Furthermore, the markers retain non-maxi size and the hands are also still diminutive. Sans date, the dial obtains perfect symmetry. A slight sideways glance reveals another controversial point to purists: the engraved rehaut. Personally, it’s never bothered me and I am happy for another piece of anti-counterfeiting technology.
Let’s journey outside of the dial and take a look at the bezel. This aluminum bezel is simply fantastic. There is just something about the semi-matte finishing that contrasts so well with the gloss of the crystal and dial. Add a shiny bezel, or ceramic for that matter, and the whole thing loses sharpness. The simple lume pip with its surround just ices the cake.
Speaking of sharpness, the teeth on the bezel have knife-like serrations that ease function while adding detail to the overall package. Slide right to the crown and its guards and you come to a tactical time-changer that looks large enough to be used with gloves.
The crown guards, on the other hand, do their job without dominating the case like so many other designs from other brands and currently within the Rolex stable. A side profile reveals an elegant case that is downright slim in today’s world. The caseback is vault-like in its design with absolutely no engravings.
The lugs. When I sat down to write this article, I thought about my favorite attributes of the Rolex Submariner 14060M and the lugs really speak to me. While the previous details scream masculinity in a loud and bold way, I find that the elegance of the lugs serves to soften the overall blow. The taper and proportionality to the case are absolutely, unequivocally perfect. Yes, I know it’s 2014 and 40mm is not big anymore, but these lugs do such an effective job of bringing down the visual mass of this watch so that it can become, as some say, one of the only sport watches that can be worn from the depths directly into the boardroom. Those lugs are elegant, beautifully finished and, yes, they are drilled.
Drilled lugs are of huge benefit for cleaning the watch but, more importantly, for those who wish to throw any number of straps on the Rolex Submariner 14060M. I own other Subs amongst the two in these pictures, but the Rolex Submariner 14060M is the only one I’ve never worn on anything other than its bracelet. Why? Well, I am hiding in a bunker with a Kevlar vest to protect myself from the upcoming hate-comments because I love this bracelet and its clasp. The bracelet is so light and comfortable with incredible polish on its sides. Coming to the clasp, I think it looks amazing. The link finishing stamped into the clasp is iconic and is one clear sign that brings me back to those childhood memories. It is massive and business-like; just compare it to a later, similar clasp used on the Rolex GMT-II 16710 to see the difference. The fold out wetsuit extension, which I have never used, is basically the same as on a piece I own from 40 years prior. Sure, it’s stamped, and, yes, it is archaic, but it all clicks together soundly and I have never once had an issue of this clasp failing or springing open.
Capability-wise, a 300M depth rating takes care of all but the most serious divers. Anything greater than 300M becomes bragging rights to the watchmaker or wearer. This, of course, is aided by the famous Rolex trip-lock. Other things to note are hacking, above average lume and a 48 hour power reserve.
What’s it like to wear a Rolex Submariner 14060M? It’s funny to think that this was such a big, heavy watch not so long ago. Now, it seems almost normal size-wise but still quite current. Owing to the fact that this basic case design was made for so many years, it’s highly unlikely that it will go out of style any time soon, if ever. I own many watches and try to rotate as often as possible to give my addiction a bit of credence.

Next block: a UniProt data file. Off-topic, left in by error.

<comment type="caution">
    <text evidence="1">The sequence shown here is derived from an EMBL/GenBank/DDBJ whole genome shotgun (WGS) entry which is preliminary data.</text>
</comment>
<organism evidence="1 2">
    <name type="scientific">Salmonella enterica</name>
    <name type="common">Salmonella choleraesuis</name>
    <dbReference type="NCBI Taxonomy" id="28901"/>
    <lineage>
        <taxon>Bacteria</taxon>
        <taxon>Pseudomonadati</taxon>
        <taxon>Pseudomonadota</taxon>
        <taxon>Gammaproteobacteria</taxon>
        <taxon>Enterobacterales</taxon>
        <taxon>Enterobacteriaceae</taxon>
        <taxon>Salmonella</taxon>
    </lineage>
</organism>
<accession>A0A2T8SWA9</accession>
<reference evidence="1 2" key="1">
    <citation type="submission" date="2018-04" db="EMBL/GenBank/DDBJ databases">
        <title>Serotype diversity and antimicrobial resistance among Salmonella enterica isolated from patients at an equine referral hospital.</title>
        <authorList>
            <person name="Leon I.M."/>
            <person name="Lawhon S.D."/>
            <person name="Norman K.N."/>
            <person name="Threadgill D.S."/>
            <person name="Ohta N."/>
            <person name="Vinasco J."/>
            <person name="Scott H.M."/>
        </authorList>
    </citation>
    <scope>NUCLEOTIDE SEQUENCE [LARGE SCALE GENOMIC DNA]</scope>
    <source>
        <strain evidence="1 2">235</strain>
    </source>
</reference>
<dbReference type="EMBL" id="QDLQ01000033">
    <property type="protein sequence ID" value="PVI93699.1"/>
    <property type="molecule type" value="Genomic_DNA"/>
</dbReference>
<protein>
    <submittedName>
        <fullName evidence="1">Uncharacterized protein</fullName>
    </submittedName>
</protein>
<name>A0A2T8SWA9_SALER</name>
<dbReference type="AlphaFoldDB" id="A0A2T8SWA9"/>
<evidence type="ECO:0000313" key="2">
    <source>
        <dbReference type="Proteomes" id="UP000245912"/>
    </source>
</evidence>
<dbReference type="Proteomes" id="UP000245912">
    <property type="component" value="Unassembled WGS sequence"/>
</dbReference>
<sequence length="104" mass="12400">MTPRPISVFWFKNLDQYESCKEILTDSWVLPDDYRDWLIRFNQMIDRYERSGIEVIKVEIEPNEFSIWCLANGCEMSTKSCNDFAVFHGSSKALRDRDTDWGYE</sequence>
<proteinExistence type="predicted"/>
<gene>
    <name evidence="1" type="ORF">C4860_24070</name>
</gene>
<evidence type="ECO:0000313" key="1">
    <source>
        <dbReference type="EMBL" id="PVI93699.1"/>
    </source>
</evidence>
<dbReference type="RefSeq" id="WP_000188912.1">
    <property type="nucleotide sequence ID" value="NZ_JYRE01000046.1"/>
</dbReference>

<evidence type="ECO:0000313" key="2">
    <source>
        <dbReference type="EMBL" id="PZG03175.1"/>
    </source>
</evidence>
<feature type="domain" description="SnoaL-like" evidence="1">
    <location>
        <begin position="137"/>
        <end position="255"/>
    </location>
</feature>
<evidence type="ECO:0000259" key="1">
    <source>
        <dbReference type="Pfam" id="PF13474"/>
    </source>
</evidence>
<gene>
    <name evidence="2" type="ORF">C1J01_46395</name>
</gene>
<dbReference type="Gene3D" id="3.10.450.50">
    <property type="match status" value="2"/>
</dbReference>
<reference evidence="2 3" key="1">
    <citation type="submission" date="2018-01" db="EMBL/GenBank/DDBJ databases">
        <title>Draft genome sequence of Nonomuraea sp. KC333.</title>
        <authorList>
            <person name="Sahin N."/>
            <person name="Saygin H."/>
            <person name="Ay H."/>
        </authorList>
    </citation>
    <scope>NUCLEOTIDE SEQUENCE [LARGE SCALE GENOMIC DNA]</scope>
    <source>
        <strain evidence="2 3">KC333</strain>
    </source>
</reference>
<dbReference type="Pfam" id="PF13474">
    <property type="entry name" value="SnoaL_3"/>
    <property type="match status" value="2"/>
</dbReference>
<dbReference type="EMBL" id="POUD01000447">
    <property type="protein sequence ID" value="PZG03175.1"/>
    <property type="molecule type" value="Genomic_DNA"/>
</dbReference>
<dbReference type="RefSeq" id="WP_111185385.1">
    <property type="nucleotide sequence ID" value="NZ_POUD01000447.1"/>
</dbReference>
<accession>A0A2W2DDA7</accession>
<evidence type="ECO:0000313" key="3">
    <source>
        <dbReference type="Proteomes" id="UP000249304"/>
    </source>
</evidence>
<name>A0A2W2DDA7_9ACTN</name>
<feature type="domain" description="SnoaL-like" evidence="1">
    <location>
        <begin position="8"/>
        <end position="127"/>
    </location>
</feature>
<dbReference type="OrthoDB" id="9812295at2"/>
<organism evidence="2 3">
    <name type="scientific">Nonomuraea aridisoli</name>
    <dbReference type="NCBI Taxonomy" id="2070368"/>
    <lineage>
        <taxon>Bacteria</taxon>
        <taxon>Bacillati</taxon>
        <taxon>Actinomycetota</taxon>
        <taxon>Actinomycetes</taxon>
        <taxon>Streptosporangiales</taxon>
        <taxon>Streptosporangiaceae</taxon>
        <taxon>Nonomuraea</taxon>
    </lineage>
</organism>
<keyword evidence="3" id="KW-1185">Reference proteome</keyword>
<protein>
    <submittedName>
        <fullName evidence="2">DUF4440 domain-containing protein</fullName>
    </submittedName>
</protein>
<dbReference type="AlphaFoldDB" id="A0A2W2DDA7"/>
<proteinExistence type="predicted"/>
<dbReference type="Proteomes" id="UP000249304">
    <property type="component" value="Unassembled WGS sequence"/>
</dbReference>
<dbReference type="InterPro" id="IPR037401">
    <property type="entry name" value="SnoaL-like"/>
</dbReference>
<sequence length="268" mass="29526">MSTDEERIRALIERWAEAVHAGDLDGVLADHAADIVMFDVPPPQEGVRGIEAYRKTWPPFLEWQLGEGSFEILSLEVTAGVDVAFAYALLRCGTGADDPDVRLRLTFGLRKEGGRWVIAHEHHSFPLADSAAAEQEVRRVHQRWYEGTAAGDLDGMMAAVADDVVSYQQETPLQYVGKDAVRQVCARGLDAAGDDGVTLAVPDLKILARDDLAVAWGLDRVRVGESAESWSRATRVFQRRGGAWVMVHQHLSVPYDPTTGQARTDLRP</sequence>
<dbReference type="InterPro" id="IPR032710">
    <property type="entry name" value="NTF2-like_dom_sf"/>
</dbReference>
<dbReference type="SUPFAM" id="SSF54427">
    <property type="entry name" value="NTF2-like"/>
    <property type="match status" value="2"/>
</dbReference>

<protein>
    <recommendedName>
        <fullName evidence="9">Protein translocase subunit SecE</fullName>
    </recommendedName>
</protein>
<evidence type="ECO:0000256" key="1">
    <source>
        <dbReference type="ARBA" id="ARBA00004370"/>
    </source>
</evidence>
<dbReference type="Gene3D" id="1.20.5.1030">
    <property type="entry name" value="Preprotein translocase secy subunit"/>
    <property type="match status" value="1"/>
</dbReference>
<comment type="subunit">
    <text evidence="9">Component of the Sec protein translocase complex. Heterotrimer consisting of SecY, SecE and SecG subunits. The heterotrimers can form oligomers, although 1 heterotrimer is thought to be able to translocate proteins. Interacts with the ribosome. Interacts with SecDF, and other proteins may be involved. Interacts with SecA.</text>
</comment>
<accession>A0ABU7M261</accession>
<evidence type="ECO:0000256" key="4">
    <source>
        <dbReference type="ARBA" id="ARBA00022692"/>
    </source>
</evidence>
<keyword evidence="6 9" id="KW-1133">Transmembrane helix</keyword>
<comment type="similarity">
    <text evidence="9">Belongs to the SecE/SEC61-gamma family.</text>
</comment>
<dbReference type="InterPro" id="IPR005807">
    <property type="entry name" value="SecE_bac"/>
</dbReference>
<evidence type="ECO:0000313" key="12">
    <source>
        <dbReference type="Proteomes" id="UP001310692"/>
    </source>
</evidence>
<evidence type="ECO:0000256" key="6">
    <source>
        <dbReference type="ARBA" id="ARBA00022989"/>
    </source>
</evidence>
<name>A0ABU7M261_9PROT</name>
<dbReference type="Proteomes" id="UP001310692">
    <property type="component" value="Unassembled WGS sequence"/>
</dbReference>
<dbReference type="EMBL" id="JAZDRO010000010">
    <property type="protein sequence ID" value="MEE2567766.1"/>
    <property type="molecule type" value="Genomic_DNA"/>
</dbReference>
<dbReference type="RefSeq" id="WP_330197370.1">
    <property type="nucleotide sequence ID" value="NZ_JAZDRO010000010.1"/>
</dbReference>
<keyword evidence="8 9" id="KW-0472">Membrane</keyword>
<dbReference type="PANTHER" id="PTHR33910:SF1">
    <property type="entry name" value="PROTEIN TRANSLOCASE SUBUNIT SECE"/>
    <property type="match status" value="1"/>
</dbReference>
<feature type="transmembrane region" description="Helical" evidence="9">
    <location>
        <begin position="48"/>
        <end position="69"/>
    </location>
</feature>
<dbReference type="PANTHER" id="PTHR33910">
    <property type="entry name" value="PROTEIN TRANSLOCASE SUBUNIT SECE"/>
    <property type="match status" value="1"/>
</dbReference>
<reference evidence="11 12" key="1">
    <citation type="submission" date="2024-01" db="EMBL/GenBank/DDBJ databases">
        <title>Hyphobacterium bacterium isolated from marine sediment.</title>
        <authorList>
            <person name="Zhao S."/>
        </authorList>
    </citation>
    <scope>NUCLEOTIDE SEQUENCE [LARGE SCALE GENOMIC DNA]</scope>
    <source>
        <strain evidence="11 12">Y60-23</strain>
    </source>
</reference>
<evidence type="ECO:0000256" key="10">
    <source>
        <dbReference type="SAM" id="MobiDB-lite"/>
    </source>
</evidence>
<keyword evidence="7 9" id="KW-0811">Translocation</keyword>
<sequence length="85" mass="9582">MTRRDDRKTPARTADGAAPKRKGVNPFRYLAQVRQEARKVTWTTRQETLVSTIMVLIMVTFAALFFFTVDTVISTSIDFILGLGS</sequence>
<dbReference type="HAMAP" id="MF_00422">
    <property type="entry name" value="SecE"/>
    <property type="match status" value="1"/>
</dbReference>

That being said, I find this watch on my wrist more often than not. It simply works with everything attire-wise, has presence, and can go anywhere above or below sea level. It fits under a dress shirt, hangs out well by the pool and goes with your favorite pair of jeans. Three years in and the watch still looks amazingly new thanks to its impeccable finishing and rugged design.
Despite complaints from some about the accuracy, or lack thereof, of their Rolexes, this Sub keeps great time. Oh, and one thing it has that newer Rolexes lack is the lovable, trademark clattery, somewhat squeaky bracelet. It’s not loud or annoying but it’s there; owners understand my comment.
Finding a Rolex Submariner 14060M is easy despite the fact that most consumers buy the Submariner Date. Also, compared to other Submariner references, the chronometer rated version was produced for a relatively short period but they were still mass-produced. They are available in all sorts of condition and pricing seems to range from about $5K to over $7K. At the higher end, I think a lot of these are NOS and come from speculators who put them aside towards the end.
Personally, I’d find a barely used one and wear the heck out of it. Also, there’s little reason to buy one without box and papers as it is still such a new watch. While 14060M’s won’t be setting auction records any time soon, if ever, you can bet that they’ll likely appreciate over time.
Am I timepiece curmudgeon or simply sentimental? Probably both, and maybe a bit of a contrarian as I tend to lean towards simple, non-date watches. However, I’d like to think that I can recognize a fantastic piece of industrial design when I see one and the Rolex Submariner 14060M defines this. Like a Speedmaster, the Sub is seen as a foundation piece for any collection. Even if you do not harbor fond memories of Subs, I’d highly suggest that you try one on for size. You’ll be able to look down at your wrist knowing you’re wearing a true modern classic, the last of the old line, while benefiting from its go-anywhere modern technology.
A big THANK YOU to Mike Stockton for this wonderful contribution. – Fratello Watches